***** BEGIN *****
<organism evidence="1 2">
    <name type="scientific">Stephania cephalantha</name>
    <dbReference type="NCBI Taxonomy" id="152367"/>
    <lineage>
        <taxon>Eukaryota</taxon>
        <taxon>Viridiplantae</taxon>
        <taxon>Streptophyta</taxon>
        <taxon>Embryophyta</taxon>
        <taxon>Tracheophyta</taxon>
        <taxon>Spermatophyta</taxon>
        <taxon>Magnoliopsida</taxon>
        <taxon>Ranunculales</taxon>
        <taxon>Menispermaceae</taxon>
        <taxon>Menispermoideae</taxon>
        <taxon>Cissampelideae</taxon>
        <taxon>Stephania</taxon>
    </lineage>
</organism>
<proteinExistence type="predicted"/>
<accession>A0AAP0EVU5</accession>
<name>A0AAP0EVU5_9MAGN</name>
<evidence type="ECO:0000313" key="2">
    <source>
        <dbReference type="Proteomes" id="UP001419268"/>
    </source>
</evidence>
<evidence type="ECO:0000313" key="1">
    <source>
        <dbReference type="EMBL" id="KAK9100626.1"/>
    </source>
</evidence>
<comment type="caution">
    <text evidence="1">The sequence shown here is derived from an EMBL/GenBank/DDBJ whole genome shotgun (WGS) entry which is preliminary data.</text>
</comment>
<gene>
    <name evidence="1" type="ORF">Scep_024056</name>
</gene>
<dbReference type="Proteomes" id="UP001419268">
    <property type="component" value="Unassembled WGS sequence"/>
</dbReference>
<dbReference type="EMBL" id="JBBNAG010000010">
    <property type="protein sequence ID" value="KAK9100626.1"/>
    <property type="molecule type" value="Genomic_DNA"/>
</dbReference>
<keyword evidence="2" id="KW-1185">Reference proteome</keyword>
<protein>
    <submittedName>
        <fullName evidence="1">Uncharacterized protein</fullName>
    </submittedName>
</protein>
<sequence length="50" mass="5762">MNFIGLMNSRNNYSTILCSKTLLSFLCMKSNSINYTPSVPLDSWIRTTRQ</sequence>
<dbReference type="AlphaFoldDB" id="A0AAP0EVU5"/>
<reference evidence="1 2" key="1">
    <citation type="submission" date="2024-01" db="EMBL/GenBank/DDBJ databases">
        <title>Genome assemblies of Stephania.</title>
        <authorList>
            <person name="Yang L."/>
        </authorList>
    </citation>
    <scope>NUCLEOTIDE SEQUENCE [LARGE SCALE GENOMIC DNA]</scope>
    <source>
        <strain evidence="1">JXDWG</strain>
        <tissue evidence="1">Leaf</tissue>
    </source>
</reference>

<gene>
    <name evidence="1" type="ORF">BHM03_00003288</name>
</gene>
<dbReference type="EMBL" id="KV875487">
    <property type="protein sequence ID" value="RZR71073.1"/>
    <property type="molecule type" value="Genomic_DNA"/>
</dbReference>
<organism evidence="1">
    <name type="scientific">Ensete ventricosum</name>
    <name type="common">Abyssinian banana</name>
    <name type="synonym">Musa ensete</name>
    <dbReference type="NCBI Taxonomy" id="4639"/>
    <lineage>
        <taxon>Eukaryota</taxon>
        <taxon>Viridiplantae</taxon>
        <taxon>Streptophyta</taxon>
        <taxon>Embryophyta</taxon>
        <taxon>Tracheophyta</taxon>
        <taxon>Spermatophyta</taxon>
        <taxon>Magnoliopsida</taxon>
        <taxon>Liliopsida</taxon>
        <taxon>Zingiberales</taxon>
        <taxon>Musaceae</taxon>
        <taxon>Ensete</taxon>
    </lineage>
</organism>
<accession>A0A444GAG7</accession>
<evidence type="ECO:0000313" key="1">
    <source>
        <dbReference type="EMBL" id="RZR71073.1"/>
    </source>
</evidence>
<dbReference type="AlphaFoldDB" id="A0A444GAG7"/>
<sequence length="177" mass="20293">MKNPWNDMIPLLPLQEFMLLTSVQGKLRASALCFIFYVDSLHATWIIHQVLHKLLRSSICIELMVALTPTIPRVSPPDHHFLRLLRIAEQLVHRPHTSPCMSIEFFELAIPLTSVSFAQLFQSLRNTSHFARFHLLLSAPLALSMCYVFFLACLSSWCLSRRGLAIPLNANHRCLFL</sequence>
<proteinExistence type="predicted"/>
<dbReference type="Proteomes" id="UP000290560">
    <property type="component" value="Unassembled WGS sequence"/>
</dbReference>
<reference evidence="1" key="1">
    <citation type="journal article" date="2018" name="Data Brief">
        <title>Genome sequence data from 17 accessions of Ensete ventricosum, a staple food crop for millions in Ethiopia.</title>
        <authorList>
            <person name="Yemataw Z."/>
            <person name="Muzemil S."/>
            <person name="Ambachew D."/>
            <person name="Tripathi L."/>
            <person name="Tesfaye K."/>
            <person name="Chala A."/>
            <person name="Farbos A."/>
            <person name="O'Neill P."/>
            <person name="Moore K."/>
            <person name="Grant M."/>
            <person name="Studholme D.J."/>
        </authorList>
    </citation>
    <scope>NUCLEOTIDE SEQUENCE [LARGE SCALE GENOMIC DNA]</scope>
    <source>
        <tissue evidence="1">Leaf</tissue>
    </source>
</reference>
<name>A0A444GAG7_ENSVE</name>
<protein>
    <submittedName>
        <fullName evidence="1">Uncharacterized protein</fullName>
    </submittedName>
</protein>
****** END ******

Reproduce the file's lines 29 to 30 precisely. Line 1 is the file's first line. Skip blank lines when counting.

        <dbReference type="EMBL" id="KAK9100626.1"/>
    </source>